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Emerging Markets Send Pension Assets Surging

According to Willis Towers Watson, emerging markets are behind the 15.1 percent jump in assets under management at the world's top 300 pension funds.

Assets under management at the world’s top 300 pension funds jumped by 15.1 percent in 2017, to more than $18.1 trillion, driven largely by the growth of pension funds in emerging markets, a new report from Willis Towers Watson shows. 

The annual report, published Tuesday by the consulting firm’s Thinking Ahead Institute, ranks the top pension funds in the world based on assets under management. Last year's growth rate, also helped by strong returns in all major asset classes, substantially outpaces the 6.1 percent increase reported in 2016, when the top 300 pensions managed $15.7 trillion, the firm said.

“This year was notable for the pace of growth,” Bob Collie, head of research for Willis Towers Watson’s Thinking Ahead Group said by phone. “The increase in assets was huge. That’s not just asset growth and it’s not just currency. It’s that these emerging economies are growing.”

Perhaps the biggest indicator of the role emerging markets played in the overall growth of pension assets is the entry of India’s Employees’ Provident pension fund into the top 20 funds ranked, Collie said.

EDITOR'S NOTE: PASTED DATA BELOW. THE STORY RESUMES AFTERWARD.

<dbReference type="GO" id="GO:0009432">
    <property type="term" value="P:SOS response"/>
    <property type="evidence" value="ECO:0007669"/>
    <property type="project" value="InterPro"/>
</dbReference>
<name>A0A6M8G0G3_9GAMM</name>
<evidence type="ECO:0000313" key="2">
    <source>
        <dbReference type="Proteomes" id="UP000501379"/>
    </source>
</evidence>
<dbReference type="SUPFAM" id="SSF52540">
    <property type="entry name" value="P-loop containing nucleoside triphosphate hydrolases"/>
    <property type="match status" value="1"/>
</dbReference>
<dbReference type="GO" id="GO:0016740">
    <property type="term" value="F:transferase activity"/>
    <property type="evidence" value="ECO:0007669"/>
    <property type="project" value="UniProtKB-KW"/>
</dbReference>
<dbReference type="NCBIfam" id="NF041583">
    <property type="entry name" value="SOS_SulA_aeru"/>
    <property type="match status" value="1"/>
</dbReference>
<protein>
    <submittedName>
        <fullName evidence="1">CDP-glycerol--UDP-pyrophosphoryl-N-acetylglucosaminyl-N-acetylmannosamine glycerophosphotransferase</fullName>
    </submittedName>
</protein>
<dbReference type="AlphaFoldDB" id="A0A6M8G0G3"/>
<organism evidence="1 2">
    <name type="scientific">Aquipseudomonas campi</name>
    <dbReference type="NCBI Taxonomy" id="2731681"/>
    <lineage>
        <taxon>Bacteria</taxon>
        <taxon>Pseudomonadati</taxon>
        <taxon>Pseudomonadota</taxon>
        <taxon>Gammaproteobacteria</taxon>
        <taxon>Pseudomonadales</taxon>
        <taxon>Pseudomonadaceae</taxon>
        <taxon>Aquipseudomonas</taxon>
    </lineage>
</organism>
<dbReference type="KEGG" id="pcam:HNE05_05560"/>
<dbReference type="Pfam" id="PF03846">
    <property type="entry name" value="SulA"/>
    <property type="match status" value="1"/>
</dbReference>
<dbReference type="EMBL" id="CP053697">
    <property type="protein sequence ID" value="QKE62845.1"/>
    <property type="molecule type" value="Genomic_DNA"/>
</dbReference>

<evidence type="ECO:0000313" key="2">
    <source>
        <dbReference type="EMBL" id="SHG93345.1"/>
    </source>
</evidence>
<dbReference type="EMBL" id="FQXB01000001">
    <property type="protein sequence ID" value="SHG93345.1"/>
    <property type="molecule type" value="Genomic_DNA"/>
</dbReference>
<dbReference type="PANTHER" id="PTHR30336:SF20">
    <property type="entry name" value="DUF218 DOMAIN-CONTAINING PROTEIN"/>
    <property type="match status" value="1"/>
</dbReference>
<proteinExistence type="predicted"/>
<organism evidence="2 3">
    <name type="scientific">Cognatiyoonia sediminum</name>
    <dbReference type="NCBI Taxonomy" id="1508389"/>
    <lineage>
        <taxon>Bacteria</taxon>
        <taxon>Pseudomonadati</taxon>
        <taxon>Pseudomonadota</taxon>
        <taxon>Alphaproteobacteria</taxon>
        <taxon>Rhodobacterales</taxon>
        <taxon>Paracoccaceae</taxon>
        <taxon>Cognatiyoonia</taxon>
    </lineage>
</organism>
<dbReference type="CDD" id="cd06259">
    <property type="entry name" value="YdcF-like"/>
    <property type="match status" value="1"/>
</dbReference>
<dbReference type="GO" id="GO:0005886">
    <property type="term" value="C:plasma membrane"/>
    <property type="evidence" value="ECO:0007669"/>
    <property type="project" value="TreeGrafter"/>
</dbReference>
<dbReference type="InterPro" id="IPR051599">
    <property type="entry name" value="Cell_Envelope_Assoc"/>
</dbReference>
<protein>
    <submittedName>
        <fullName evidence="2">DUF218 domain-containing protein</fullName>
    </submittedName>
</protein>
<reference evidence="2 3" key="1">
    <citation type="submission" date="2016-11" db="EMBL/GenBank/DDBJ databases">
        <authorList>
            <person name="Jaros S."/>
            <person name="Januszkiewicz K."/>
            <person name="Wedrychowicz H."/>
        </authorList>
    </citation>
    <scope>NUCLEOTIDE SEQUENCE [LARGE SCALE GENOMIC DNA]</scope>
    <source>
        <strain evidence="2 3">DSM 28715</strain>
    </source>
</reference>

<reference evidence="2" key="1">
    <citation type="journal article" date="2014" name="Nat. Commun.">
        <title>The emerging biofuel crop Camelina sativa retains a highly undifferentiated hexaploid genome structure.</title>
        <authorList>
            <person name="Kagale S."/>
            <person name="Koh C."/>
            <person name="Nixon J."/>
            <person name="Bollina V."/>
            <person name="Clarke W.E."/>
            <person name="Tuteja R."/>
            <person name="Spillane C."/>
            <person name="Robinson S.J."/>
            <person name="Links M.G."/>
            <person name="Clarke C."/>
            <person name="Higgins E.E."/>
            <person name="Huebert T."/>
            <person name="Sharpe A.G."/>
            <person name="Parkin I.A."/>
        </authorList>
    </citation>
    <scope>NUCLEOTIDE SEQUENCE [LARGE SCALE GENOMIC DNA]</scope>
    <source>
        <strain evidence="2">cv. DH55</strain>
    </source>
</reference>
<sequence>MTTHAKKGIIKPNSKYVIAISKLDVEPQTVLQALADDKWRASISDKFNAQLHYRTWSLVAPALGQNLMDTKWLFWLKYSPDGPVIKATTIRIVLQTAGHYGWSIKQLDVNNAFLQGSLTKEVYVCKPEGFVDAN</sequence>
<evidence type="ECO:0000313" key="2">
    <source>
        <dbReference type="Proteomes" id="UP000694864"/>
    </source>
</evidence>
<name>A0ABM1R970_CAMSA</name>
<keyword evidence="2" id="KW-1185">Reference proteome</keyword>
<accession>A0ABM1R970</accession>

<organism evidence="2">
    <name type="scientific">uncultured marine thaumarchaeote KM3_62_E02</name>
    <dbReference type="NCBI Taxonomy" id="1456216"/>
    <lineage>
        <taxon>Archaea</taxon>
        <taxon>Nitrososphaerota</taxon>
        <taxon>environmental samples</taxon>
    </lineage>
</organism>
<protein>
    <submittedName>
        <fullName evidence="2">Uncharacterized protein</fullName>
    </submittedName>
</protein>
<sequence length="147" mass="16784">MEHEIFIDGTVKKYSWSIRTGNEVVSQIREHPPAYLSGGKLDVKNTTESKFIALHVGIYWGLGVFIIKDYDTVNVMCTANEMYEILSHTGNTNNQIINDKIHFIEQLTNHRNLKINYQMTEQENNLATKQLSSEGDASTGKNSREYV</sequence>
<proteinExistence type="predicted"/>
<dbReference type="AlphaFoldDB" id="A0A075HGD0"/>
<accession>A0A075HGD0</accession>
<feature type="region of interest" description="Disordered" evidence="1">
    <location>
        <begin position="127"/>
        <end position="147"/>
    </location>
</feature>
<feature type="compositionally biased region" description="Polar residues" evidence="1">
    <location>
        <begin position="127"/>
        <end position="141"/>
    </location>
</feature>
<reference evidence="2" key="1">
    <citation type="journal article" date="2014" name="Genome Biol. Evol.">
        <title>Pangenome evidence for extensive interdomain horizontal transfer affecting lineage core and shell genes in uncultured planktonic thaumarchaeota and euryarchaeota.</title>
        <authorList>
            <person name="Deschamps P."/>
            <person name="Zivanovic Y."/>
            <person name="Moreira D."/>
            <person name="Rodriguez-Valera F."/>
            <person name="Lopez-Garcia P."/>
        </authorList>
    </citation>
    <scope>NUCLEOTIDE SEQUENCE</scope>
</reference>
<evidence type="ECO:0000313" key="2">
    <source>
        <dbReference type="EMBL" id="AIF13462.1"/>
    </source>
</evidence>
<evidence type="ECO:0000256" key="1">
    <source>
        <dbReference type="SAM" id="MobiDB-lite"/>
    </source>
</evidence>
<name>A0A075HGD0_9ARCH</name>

What’s more is that the total proportion of assets represented by the Asia Pacific region overtook the proportion of assets represented by Europe during 2017 within the 300 funds, Collie noted.

“The increased number of the largest funds originating from emerging market regions is reflective of a longer-term trend, with a great deal of progress being made in terms of governance structures and resiliency,” said Roger Urwin, global head of investment content at Willis Towers Watson, in a statement. 

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This year, Japan’s Government Pension Investment fund held its 2016 ranking, placing first with $1.44 trillion in assets under management. Norway’s Government Pension Fund ranked second once again.

But the entry of India’s Employees’ Provident pension fund, as well as a higher ranking of Malaysia’s Employees Provident Fund, and the fall of Denmark’s ATP in this year’s list signaled those shifts Urwin and Collie mentioned. Malaysia’s pension fund moved from No. 15 in 2016 to No. 14 in 2017. Meanwhile, ATP fell from No. 20 to No. 21. 

“This is is something where the economic influence as a group is growing,” Collie said. “And when you look for example at those top 20 funds, a lot of them are pretty young...You’re seeing some rapid growth in those emerging markets.”

With that rapid growth, according to Collie, comes a rapid increase in responsibility for governments in emerging markets. 

“There is so much political interest in these funds,” Collie noted. “They think long and hard about their governance goals for the organizations.”

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